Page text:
Arjuna asked the Kouravas to decide whose master Yudhishthira was, having lost himself in gambling. At that time a jackal entered the fire-house of Dhritharashtra and started to cry loudly. On hearing it, donkeys and fearsome birds also started to make inauspicious sounds. Then both Gandhari and Vidura appealed to Dhritharashtra about it. On hearing their words, the king considered Duryodhana as an offender and told Draupadi to ask for boons. Then as her first boon she asked for the release of Dharmaraja, and as her cond boon she obtained the release of the other Pandavas.
She refused to ask for the third boon even though Dhritharashtra wanted to grant it. Dhritharashtra allowed Yudhishthira to go to Indraprastha along with his brothers and Draupadi. He asked him to forget the whole episode. Having accepted it, Yudhishthira went to Indraprastha, accompanied by his brothers and Draupadi.
- Anudyuta Parva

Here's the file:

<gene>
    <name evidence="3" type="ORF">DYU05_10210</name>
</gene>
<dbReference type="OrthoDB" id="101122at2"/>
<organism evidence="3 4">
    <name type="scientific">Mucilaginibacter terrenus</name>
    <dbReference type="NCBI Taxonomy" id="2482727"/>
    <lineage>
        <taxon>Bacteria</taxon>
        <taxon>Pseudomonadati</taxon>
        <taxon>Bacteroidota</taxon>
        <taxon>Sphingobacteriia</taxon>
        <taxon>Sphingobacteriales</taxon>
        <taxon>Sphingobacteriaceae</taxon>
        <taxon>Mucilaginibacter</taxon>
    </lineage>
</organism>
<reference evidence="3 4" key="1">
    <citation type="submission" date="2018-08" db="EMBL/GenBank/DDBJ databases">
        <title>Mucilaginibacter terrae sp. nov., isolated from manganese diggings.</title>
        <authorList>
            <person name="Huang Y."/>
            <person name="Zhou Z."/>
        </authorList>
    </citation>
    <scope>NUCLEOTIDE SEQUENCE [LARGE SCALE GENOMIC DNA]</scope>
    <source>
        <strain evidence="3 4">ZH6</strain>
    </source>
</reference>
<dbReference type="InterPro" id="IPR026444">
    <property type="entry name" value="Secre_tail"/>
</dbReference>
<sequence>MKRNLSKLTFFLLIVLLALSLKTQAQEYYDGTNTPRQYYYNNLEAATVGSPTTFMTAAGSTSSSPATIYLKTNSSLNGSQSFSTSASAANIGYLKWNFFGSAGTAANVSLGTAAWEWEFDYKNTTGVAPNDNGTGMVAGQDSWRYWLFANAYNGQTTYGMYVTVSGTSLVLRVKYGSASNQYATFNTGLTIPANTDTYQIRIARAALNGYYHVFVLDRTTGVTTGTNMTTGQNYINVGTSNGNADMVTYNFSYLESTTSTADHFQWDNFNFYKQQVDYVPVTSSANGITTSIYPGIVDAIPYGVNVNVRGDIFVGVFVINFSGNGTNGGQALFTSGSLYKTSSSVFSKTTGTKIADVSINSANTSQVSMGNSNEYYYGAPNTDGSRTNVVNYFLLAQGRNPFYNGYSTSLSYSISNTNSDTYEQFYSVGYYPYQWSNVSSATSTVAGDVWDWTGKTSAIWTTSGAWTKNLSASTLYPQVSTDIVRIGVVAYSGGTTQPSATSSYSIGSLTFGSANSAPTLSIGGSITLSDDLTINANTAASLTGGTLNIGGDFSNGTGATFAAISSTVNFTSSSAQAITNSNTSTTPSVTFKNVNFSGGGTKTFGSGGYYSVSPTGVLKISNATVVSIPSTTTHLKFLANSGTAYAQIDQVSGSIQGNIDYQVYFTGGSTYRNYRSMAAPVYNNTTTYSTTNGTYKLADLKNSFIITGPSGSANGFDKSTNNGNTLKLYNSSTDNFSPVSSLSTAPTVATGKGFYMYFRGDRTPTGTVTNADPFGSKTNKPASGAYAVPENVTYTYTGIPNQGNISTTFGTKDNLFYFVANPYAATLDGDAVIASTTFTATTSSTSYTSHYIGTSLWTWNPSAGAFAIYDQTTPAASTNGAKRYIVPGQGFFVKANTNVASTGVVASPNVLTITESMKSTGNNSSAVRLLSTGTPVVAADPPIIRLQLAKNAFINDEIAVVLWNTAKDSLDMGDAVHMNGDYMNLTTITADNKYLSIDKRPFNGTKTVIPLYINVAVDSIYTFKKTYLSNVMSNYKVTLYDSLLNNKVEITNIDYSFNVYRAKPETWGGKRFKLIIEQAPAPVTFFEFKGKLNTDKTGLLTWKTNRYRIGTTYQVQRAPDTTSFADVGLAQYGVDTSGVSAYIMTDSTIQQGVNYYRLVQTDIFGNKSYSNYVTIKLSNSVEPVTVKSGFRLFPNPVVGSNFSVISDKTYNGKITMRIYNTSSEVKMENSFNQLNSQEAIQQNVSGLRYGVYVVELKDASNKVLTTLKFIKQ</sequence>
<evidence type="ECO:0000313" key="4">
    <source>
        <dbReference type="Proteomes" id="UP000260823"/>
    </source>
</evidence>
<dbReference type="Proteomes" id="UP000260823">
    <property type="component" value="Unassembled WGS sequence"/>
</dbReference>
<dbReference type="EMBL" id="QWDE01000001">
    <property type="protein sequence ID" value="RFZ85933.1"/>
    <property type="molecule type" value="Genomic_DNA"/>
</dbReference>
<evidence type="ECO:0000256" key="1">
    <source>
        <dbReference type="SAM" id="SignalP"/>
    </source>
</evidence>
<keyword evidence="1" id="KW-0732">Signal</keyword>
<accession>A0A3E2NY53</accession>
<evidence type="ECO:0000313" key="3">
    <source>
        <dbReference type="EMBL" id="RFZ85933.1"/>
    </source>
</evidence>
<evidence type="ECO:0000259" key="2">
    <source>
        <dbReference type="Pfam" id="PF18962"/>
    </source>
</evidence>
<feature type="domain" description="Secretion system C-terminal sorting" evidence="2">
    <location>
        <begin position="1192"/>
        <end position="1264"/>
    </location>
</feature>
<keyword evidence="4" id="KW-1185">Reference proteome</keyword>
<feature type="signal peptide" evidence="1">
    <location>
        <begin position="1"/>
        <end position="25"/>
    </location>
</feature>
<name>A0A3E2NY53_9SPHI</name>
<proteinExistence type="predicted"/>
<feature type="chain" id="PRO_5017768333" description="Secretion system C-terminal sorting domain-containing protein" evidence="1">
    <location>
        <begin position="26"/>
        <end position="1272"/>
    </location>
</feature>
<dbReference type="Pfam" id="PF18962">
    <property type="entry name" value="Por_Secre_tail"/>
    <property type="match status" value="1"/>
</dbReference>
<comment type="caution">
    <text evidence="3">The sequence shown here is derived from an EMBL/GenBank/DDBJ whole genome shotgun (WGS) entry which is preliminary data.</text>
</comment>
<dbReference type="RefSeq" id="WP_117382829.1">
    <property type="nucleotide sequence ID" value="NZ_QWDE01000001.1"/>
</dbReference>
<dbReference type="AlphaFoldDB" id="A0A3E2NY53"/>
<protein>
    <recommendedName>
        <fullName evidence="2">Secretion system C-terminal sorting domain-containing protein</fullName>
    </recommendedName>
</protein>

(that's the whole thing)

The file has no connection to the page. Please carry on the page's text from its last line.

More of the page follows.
This Parva contains 8 chapters and 360 verses. With the permission of Dhritharashtra, Yudhishthira, collecting his wealth, set out for Indraprastha. Coming to know of this, Duryodhana, Karna, and Sakuni, having resolved to take revenge on the Pandavas, went to Dhritharashtra. Duryodhana told his father that they desired to gamble once more with the Pandavas on the condition of going to forest. The defeated should retire to the forest, attired in deerskin, and stay there for twelve years. In the thirteenth year they should live incognito. If they were to be discovered, they should again live in the forests for 12 years. Dhritharashtra accepted his son’s proposal. But Drona, Somadutta, Bahika, Kripa, Vidura, Aswatthama, Yuyutsu, Bhuristavas, Bhisma and Vikarna opposed Duryodhana’s idea. But the doting father Dhritharashtra sent for the Pandavas. The virtuous Gandhari also advised the king to abandon the for the sake of the family. Dhritharashtra answered that even if the family were to be destroyed, he could not restrain Duryodhana. By his order the Pratikami went to Yudhishthira who was going towards Indraprastha, and told him that Dhritharashtra instructed him to return for another game of dice. Yudhishthira said that that invitation for gambling would be the cause of destruction of their family, still he could not go against his order. Saying so, Yudhishthira returned with his brothers to gamble again. Later, another round of dice game went on with the above-mentioned conditions, and Yudhishthira lost again. As per the conditions, the Pandavas, wearing deerskin, took the forestdwelling vow and prepared to go to woods. Then Dussasana, jeered at Draupadi speaking insultingly, and encouraged her to choose one of the Kouravas as her husband. The angry Bhima repeated his oath of piercing the chest of Dussasana. When Duryodhana also laughed at them, he said that he would kill Duryodhana in the battle of Pandavas and Kouravas. Arjuna would slay Karna. Sahadeva would kill Sakuni. Nakula took the oath of killing all those sons of Dhritharashtra who insulted Draupadi. Accepting Vidura’s request, Kunti stayed in his house. Having bowed to Bhisma and Drona, and having taken leave of Kunti, Yudhishthira went to the woods along with his brothers and Draupadi. Vidura took Kunti to his house. Dhritharashtra also was upset over the sinful deeds of his sons. In reply to his question, Vidura described the mental state of the Pandavas and the citizers. Drona said that after completing their stay in the woods, Pandavas would return and take revenge on Kouravas without fail. On hearing the words of Drona, Dhritharashtra overcame with grief, and sent Vidura to bring the Pandavas back. Sanjaya criticized the misdeeds of Dhritharashtra. The latter told Sanjaya that he did not want a fight with the Pandavas as they were stronger than the Kouravas. So he requested him to see that peace prevailed between the two sides.